Kritiks Centered on the Exploitation of the Needy
Biopower and Exploitation Type Kritiks
On a certain level, it can easily be argued that people in need are in some way weaker than those who assist them and the benefactor exercises a measure of power over the beneficiary by inducing a return obligation, feelings of guilt or shame, and the knowledge of forever knowing he was aided by the benefactor. There are many kritiks which can be used to attack the strong-weak relationship created in assisting the needy. The Gift Kritik, for example was a policy debate kritik typically run against affirmatives advocating legislation which provides aid to foreign countries. While not directly linking to the current LD resolution, the underlying work of Arrigo and Williams entitled, "The (Im)Possibility of Democratic Justice and the "Gift" of the Majority" should be examined. The paper addresses legislated equal rights for minorities, but it is rich with cards which illustrate the power of the benefactor over the beneficiary, labeling it "narcissistic hegemony".
The Heidegger Kritik is another possibility but somewhat remote. Most of the Heidegger kritiks deal with some aspect of modern society, usually the technical, industrialized aspect and shows how it exploits the world around us. Much of the premise of Heidegger can be retained if the link can be made that individuals under moral obligation are in such a position because of their technical, industrialized, modern society. Otherwise, I think one would need to discard many of the policy debate-type links in the Heidegger shells in favor of analytical links.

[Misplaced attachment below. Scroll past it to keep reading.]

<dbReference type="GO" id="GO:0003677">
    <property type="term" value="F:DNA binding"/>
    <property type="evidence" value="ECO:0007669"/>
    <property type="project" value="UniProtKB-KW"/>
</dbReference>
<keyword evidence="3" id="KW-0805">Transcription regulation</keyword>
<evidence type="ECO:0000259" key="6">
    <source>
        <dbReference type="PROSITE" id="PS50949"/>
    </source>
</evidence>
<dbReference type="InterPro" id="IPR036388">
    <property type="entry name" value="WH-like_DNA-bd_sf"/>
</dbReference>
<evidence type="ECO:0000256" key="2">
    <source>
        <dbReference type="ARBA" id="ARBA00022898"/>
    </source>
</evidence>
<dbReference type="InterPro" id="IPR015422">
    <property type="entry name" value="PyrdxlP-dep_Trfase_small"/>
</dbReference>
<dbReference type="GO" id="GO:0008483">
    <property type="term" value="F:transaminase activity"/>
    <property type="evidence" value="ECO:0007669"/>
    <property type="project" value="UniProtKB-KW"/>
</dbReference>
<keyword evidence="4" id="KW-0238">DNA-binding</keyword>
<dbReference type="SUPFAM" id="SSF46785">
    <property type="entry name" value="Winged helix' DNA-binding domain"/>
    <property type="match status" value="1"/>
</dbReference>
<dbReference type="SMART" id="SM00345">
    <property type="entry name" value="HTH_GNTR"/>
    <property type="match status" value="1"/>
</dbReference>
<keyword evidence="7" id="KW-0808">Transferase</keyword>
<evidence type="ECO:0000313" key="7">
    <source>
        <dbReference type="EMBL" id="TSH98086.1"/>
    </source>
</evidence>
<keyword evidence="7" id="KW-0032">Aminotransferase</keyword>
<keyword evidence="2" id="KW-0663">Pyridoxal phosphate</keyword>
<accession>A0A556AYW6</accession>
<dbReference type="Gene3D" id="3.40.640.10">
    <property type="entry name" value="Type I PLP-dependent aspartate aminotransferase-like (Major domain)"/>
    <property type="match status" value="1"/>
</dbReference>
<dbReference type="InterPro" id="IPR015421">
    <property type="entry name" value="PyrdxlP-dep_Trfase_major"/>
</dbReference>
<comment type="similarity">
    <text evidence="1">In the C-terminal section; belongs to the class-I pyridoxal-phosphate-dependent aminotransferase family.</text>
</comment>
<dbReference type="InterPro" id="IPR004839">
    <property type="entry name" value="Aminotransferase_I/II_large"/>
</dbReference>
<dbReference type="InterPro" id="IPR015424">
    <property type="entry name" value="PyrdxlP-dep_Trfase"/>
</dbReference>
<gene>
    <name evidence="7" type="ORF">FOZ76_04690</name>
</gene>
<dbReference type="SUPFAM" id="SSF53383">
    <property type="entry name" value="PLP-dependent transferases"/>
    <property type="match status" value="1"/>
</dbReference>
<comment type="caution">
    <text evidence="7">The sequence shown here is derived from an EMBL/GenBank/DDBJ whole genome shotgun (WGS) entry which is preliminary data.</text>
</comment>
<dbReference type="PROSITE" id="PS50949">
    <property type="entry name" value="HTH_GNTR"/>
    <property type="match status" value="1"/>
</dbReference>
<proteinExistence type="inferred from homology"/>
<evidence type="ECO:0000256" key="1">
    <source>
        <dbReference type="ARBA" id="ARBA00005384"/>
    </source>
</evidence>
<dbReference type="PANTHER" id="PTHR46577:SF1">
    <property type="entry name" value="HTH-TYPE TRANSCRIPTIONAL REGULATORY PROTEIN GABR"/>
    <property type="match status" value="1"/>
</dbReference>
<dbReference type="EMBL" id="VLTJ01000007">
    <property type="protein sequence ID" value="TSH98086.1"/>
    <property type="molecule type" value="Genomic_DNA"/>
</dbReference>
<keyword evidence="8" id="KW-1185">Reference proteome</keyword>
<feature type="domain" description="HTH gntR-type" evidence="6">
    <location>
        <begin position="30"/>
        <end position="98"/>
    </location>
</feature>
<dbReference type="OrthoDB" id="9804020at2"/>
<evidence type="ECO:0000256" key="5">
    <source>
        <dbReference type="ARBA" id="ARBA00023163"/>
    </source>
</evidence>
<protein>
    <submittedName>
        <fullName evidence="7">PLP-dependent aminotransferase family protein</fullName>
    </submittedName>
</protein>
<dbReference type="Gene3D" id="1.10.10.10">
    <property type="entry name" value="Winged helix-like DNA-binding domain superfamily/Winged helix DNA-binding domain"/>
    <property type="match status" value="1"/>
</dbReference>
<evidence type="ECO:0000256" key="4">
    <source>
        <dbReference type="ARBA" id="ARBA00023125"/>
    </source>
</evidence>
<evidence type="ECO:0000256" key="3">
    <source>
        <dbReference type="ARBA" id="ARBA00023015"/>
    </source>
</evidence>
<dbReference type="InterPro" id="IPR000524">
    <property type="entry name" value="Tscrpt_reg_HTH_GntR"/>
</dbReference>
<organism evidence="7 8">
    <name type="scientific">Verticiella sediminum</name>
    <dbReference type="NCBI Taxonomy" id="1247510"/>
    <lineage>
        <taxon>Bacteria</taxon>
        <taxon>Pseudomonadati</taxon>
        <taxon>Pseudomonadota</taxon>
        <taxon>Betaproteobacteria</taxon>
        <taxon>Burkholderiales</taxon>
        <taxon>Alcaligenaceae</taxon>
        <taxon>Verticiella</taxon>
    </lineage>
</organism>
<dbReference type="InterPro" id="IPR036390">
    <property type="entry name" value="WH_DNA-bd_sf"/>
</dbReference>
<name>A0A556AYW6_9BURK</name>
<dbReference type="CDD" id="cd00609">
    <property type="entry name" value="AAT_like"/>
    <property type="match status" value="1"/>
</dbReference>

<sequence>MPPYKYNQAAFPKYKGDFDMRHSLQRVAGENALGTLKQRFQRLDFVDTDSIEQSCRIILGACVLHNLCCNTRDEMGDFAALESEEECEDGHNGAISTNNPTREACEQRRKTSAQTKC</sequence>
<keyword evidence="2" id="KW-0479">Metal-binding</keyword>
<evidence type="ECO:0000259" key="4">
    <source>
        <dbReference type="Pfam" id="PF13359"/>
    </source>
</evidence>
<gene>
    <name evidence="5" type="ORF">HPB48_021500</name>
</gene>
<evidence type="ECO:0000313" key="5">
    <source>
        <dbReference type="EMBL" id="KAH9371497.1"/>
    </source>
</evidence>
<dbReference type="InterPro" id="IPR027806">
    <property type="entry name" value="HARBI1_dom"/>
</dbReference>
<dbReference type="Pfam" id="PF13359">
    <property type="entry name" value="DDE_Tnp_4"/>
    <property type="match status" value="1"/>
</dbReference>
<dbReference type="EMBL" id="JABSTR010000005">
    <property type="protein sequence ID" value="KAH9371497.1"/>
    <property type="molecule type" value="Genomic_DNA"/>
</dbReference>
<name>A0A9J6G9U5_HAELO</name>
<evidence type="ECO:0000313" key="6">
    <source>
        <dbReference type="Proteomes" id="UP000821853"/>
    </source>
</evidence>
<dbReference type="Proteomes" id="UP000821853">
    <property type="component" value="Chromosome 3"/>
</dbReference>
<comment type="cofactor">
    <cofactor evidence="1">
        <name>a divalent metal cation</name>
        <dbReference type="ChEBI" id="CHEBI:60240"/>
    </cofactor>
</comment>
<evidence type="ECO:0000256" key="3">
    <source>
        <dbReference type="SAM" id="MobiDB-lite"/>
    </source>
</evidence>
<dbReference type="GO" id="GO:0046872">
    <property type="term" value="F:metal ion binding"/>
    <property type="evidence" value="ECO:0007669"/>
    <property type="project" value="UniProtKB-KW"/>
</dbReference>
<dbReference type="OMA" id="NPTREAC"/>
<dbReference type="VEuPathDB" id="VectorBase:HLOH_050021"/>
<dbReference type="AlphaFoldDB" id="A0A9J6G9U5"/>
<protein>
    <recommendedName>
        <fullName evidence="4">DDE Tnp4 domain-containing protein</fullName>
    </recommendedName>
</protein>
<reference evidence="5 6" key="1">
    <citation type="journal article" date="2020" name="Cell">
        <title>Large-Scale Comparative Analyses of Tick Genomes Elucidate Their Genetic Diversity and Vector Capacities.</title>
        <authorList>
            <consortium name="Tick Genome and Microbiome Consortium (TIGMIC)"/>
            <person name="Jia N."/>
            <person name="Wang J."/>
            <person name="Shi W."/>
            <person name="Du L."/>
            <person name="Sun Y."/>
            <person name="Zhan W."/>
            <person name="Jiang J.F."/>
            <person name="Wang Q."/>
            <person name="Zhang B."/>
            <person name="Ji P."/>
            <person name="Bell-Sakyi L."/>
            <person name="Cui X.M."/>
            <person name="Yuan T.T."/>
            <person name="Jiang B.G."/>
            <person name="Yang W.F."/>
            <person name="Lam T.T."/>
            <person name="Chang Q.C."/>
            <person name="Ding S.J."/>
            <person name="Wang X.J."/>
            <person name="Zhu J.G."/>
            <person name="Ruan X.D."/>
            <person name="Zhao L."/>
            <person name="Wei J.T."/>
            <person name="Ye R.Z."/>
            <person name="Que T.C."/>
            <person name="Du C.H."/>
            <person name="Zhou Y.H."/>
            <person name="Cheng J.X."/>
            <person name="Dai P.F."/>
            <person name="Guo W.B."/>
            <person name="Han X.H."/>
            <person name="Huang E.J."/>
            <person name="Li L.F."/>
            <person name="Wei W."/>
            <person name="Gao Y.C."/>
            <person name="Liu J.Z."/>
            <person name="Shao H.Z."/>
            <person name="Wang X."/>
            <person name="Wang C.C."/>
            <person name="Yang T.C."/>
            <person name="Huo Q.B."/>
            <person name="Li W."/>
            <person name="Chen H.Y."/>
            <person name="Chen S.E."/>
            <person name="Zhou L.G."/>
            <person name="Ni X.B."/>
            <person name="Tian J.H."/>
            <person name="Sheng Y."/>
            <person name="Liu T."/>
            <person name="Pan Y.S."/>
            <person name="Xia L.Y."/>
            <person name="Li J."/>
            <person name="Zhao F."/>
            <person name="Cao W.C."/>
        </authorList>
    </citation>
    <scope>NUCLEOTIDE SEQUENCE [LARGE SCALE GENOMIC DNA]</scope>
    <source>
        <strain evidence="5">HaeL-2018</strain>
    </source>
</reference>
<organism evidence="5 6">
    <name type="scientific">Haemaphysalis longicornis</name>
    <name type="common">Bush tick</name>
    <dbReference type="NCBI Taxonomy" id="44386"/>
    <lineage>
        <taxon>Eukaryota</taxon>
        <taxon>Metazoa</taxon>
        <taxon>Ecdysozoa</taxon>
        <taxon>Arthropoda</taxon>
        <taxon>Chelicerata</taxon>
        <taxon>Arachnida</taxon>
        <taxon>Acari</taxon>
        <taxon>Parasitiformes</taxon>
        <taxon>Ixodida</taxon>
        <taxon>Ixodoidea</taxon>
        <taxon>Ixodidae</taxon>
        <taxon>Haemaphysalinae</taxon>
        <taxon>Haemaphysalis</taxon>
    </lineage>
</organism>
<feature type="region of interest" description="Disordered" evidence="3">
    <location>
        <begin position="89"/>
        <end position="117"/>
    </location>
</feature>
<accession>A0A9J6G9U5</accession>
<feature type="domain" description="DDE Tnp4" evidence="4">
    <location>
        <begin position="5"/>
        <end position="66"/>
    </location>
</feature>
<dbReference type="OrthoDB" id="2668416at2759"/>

The Nietzsche Kritik tackles institutional biopower which, like Heidegger, will require substantial work to link to this resolution and expected affirmative cases. Lovers of Nietzsche kritiks, however, are probably already aware Nietzsche wrote "On The Genealogy of Morals". His treatises on Good/Bad and Guilt/Bad Conscience are well suited to this resolution.
Kritiks in Lincoln-Douglas debate are controversial in many districts and in some cases may be a sure path to defeat if one is read during a round. Nevertheless, their impact on debate in general has been seen to be positive in some regards. While I think some debaters see kritiks, with their often convoluted and complicated reasoning as a way to tally wins against less prepared opponents, I think a well-reasoned kritik with clear implications can be evaluated by most judges. Its really a matter of preference, whether they choose to allow the kritik. Others have pointed out, and I agree, that many of the points presented in the kritik can be presented equally as well in a conventional case structure, argued within a traditional value/criterion framework. The ideas presented in this series are starting points for the adventurous.